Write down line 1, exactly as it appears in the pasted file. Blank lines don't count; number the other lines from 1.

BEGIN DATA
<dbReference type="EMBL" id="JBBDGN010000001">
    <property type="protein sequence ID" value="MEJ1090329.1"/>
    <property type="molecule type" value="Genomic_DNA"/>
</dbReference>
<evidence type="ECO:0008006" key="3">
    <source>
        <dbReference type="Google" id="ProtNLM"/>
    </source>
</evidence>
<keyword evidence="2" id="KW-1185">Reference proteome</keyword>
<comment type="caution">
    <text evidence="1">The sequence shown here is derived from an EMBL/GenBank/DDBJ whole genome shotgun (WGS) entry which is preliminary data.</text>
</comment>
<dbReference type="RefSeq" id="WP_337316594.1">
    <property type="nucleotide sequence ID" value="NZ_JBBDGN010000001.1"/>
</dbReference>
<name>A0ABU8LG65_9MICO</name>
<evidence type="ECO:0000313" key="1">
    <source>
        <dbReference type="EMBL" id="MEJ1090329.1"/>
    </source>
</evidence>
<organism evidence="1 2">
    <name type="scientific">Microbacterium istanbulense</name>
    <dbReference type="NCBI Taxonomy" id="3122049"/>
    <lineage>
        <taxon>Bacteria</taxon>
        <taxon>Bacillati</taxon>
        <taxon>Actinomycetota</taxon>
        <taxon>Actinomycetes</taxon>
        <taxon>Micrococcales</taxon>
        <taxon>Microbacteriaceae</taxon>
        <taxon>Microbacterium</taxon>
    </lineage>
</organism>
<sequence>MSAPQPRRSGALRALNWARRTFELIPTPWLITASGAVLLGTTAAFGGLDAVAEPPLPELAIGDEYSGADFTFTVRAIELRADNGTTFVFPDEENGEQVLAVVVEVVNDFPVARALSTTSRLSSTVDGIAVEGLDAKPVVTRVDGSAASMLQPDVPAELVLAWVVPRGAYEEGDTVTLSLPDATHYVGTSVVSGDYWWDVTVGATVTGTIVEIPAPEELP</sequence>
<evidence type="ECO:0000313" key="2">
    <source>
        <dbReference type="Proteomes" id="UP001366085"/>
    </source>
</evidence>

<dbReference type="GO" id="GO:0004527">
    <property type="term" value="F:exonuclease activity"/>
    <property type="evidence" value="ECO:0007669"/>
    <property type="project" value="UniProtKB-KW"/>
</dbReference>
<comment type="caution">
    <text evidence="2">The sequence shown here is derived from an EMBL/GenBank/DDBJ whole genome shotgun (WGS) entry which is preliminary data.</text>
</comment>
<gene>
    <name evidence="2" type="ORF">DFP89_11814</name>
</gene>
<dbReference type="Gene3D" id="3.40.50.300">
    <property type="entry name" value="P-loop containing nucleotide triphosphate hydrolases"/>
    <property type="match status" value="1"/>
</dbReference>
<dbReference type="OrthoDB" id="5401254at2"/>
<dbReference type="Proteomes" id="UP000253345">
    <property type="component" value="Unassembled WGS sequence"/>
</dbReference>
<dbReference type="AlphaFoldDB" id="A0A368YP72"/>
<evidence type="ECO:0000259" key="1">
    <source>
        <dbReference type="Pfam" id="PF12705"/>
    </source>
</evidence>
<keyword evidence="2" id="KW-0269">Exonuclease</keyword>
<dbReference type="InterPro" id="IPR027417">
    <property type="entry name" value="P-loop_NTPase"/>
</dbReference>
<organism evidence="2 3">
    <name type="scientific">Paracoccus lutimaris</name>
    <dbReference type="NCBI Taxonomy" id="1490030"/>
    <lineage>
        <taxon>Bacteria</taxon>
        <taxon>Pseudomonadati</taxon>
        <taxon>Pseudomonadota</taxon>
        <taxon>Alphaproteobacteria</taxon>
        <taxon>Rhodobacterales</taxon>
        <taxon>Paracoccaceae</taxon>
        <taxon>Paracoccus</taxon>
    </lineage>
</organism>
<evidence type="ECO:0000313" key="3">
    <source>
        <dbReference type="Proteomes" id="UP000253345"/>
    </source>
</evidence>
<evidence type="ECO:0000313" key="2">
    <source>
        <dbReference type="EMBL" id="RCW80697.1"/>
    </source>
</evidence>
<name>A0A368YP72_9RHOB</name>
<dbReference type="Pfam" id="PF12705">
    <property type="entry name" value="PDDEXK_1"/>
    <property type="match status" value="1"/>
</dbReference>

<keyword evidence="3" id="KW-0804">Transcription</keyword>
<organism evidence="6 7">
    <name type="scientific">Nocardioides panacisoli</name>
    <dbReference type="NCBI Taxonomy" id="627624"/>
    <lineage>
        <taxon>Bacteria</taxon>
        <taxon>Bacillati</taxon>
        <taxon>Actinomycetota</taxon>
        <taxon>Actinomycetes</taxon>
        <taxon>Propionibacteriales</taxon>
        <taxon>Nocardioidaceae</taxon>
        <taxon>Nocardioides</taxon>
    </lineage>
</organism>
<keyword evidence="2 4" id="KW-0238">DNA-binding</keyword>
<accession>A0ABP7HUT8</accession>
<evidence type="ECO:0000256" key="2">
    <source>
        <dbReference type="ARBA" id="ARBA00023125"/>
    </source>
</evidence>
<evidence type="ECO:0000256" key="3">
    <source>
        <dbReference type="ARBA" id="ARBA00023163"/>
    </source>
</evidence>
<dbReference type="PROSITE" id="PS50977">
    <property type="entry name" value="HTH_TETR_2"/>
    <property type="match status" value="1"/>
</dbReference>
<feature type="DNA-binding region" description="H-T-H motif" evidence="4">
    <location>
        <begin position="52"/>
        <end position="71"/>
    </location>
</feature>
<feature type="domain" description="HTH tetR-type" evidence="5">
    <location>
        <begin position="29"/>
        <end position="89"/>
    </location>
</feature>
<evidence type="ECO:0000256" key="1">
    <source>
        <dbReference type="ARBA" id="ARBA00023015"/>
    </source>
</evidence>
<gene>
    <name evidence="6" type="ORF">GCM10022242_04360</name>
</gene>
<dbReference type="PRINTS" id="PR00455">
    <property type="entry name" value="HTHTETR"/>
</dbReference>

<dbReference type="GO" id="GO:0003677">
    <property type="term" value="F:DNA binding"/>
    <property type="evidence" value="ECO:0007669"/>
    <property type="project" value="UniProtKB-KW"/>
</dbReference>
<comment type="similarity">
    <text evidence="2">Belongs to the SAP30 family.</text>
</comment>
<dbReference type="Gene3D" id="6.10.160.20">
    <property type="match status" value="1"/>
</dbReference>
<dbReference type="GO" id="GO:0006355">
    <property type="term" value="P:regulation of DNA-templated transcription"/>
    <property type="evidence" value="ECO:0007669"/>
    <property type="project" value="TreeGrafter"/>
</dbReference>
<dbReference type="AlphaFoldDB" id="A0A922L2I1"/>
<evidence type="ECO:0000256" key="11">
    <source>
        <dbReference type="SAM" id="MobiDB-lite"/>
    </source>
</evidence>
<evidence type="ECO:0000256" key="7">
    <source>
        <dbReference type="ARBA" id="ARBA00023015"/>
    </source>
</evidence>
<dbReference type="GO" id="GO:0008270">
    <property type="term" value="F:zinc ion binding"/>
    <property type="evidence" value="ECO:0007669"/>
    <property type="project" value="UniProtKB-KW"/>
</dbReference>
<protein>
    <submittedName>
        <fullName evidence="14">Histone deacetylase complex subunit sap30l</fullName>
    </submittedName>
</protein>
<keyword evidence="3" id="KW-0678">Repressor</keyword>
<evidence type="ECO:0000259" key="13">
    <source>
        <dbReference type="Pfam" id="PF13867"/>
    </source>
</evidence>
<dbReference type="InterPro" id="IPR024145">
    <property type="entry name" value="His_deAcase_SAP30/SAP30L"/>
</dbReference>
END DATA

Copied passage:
<dbReference type="EMBL" id="JBBDGN010000001">